PixLite® devices offer a unique ability to a adjust the clock speed of pixels that utilize an external clock line. Pixel protocols that use an external clock line, such as APA102, SK9822, MBI6020, and more, can use this feature to maximize the distance between the pixel output and the first pixel (and also between pixels), or to maximize refresh rates, depending on the adjustment.
The clock line helps to assist data transmission and can allow for more precise control over its speed. This is why they are often used in more professional installations, where such control is required. To determine whether your pixels have a clock line, see the list of Supported Pixel Protocols.
What Do Slower Clock Speeds Mean?
A slower clock speed increases the time between bits, which can reduce the effects of data degradation. If there is a larger window of sampling time, then it creates a higher tolerance for bit errors, which usually increase as cable length increases.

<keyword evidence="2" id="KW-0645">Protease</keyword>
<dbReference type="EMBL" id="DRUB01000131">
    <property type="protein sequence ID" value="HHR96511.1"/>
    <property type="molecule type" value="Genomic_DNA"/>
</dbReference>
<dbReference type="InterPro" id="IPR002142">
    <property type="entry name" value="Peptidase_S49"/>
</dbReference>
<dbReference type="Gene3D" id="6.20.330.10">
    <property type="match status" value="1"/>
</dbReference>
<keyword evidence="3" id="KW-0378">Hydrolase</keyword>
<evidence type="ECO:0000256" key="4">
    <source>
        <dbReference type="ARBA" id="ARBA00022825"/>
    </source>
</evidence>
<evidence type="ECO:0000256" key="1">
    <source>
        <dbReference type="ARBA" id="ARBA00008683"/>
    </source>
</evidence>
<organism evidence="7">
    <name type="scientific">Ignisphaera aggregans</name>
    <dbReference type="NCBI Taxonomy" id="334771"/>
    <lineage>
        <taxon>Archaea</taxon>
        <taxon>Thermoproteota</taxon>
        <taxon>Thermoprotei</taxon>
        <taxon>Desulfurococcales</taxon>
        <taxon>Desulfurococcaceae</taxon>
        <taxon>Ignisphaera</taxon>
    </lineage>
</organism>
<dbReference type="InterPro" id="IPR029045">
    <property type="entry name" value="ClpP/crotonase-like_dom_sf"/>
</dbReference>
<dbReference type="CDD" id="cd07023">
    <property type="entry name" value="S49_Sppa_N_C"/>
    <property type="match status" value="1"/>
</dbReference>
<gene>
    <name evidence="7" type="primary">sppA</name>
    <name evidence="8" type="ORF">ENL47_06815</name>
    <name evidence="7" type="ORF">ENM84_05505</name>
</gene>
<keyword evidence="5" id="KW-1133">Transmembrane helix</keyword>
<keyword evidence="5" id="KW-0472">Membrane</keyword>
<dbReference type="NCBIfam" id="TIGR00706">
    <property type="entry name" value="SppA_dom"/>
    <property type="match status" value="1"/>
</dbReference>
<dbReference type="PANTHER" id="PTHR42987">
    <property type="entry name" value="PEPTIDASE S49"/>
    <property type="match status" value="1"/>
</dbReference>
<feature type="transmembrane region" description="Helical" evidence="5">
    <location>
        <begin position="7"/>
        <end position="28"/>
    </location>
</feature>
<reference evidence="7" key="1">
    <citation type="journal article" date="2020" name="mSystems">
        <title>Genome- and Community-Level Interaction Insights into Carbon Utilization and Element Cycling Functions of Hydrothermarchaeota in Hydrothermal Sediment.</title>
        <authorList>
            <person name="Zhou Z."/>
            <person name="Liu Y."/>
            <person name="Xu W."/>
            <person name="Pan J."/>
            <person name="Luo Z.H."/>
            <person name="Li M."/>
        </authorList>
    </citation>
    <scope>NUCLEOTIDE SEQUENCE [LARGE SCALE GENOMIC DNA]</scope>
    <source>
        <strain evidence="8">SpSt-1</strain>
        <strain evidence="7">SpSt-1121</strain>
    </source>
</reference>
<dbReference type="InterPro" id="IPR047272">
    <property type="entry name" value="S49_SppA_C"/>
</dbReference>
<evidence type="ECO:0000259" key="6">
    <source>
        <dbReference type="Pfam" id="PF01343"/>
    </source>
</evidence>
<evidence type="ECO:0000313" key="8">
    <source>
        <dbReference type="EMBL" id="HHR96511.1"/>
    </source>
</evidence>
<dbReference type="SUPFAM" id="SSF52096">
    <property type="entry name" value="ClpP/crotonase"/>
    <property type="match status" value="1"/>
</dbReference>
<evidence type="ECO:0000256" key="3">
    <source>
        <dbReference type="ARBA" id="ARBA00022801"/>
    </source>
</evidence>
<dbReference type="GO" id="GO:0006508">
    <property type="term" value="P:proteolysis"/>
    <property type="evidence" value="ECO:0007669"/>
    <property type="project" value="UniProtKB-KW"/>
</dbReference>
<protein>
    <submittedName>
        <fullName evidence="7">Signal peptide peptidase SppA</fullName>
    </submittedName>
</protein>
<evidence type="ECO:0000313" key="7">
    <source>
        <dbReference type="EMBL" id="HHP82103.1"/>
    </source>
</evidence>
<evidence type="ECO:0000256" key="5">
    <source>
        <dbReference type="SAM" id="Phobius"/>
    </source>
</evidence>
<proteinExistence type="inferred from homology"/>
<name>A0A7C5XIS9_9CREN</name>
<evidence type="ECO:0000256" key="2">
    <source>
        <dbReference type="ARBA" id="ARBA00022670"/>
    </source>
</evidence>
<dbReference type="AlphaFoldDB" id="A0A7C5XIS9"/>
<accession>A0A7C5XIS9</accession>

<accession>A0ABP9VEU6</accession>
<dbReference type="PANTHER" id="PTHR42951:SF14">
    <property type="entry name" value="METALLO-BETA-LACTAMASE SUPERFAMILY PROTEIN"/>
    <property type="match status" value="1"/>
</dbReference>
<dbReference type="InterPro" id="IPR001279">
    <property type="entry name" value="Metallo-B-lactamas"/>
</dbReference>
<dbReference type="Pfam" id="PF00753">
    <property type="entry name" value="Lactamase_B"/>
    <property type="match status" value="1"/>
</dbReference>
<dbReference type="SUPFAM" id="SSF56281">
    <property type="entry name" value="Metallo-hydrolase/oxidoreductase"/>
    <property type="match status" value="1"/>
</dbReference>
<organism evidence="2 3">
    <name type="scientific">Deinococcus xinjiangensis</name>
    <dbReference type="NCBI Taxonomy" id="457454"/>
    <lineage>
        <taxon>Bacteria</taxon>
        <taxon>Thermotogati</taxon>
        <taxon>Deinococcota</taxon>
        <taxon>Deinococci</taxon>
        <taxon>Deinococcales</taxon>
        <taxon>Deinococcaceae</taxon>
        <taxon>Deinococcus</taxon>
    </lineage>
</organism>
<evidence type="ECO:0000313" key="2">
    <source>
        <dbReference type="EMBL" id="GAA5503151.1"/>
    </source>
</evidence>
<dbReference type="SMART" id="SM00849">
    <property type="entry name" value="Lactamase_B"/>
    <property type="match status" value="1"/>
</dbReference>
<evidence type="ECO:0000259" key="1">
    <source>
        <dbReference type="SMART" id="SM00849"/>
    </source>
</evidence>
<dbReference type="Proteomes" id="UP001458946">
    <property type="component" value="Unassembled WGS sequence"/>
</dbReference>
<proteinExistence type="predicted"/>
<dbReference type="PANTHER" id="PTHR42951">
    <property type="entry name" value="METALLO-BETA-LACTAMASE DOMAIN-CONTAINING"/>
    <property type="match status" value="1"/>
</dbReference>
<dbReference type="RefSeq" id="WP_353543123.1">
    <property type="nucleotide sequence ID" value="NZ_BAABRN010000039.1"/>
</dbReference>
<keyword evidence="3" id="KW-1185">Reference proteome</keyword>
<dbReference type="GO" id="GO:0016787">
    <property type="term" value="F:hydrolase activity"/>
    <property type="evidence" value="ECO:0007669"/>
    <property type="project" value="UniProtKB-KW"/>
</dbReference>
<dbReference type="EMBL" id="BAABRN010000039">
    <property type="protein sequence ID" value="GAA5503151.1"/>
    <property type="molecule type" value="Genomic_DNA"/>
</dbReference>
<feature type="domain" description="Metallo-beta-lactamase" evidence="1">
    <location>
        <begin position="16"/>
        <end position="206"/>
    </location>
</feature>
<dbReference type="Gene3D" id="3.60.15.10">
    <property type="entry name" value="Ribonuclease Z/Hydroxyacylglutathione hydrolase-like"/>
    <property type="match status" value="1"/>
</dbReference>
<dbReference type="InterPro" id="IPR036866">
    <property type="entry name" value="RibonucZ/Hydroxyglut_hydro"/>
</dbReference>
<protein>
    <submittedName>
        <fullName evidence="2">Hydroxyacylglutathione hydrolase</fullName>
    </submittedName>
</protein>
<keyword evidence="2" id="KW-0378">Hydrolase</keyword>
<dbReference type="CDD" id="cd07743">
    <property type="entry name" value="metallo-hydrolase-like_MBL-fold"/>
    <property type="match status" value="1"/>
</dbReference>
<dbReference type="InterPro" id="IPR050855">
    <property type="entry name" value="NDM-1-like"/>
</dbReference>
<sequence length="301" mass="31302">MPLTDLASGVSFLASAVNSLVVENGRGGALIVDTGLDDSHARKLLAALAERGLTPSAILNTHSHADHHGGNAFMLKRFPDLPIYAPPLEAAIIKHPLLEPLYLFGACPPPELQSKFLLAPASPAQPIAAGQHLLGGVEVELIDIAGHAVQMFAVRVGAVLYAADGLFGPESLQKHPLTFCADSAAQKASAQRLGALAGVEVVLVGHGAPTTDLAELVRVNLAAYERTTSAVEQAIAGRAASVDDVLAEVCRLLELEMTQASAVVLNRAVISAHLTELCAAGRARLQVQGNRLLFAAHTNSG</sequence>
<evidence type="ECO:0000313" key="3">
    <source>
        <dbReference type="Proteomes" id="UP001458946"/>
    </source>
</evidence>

This means that a slower clock speed will typically make the data and clock signals more immune to noise and can travel further before they become degraded, so this feature can be very helpful in overcoming distance limitations in certain cases.
If major distance limitations need to be overcome (e.g. 15m or more), a long range pixel control system may be the best choice for your installation.
What Do Faster Clock Speeds Mean?
A faster clock speed decreases the time it takes for a frame to be transmitted to the pixels. This can be one of the main limiting factors on the frame rate of the pixel stream, and means that by adjusting the clock speed, the outgoing pixel frame rate can increase.
Increasing the clock speed allows for a potential increase to the overall pixel refresh rate, which may be desirable in certain installations such as a video matrix wall. There are limits on how fast the clock line can be driven, which is mostly a function of the CPU data processing efficiency combined with the total number of physical pixels connected to a controller and the maximum number of pixels connected to any one single output. For more information, see the article: Refresh Rate.